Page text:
It’s a mid-fall seasonal ritual: the resumption of livestock feeding.
From May through October, the cows graze. That makes life easier for the rest of us. I see them as I drive by or run alongside their pastures, but I don’t interact with them much. They graze and mingle in the fields; I focus on human pursuits.
But for the other six months of the year, I spend time with them daily. I head out to the barn in the morning and they follow me right up to the gate. I climb the ladder to the hayloft and they stand below, watching me. I shoulder my way among them to move a bale or cut the twine around the hay and they subtly shove back, reminding me that my shoving is no match for their shoving. Or even their gentlest nudging, for that matter.
I’ve been doing the cows’ daily feeding on my parents’ farm for the past three years, not out of obligation but because I was outdoors on the earlier side of the morning anyway, letting the dog run around and then going running myself, and it just made sense to take on this responsibility since I was right there already.
But for the past several months, I thought my job with the animals was over. The logistics of farm life have changed over the course of the year; now there is a significantly greater number of animals in the herd, and also more farmhands involved, so I was told there was no need for me to continue.
But rituals, like habits and water, have a way of carving their own paths. I had thought the herd had become too large in number for me to navigate my way around comfortably, but then for husbandry purposes they were separated into small groups in three different pastures. And it turned out I was still the first one out in the barnyard in the morning, letting the dog play and getting ready for my daily run. So once again, it just made sense for me to climb up to the hayloft and throw down some bales while I was out there anyway.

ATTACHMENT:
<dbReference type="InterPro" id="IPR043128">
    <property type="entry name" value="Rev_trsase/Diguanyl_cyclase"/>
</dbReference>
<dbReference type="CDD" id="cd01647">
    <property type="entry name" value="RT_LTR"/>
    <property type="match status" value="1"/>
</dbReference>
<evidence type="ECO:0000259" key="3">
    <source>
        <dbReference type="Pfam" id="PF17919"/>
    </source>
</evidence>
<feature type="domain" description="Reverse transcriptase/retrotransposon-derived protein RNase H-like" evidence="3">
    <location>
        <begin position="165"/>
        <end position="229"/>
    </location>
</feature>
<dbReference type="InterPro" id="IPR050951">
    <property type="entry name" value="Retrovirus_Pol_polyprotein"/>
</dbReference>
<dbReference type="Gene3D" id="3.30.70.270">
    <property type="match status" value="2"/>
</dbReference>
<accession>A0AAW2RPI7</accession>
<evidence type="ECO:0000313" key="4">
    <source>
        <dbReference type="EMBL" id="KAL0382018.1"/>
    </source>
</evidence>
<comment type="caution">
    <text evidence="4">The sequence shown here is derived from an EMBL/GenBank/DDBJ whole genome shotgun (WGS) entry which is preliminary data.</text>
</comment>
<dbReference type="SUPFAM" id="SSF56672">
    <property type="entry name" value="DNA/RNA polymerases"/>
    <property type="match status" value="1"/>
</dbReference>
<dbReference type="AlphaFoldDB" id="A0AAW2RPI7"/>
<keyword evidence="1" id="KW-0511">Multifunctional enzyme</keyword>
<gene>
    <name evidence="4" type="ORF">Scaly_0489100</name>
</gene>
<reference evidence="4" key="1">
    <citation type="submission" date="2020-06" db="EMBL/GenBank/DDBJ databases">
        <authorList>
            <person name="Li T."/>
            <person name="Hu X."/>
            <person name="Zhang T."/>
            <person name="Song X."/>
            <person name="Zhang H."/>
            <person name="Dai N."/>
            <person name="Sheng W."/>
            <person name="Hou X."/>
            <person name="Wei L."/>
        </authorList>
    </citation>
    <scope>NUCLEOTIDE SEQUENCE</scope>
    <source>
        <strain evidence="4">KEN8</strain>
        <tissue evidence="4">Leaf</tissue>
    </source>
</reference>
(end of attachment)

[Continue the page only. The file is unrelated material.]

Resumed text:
And even though it seemed like giving up this duty might not be such a bad change when I contemplated it a few months ago – surely that extra ten or fifteen minutes every morning that I’d save from not entering the barnyard would come in handy – now that I’m back into the feeding routine, I’m so glad I didn’t have to give it up after all.
I love the way the animals watch me walking toward the barn, the way they low in anticipation of their morning meal, the way they mill and shuffle and edge each other around as they wait for me to make my slow way to the hay supply. I like the way they lower their big faces into the bales once I finally deliver on my promise, and the way they ignore me as I make my way between them once they’re eating.
It’s not an affectionate personal relationship like the one I have with my dog…or my kids. I just like being around them. It’s been part of my day during the cold-weather seasons for the past three years. I know they don’t particularly care who shows up in the barnyard at eight o’clock each morning. My company doesn’t mean anything different to them than any other human’s. But their company means something to me. It’s a tradition, and I’m happy that once again this November, the bovines and I are spending time together.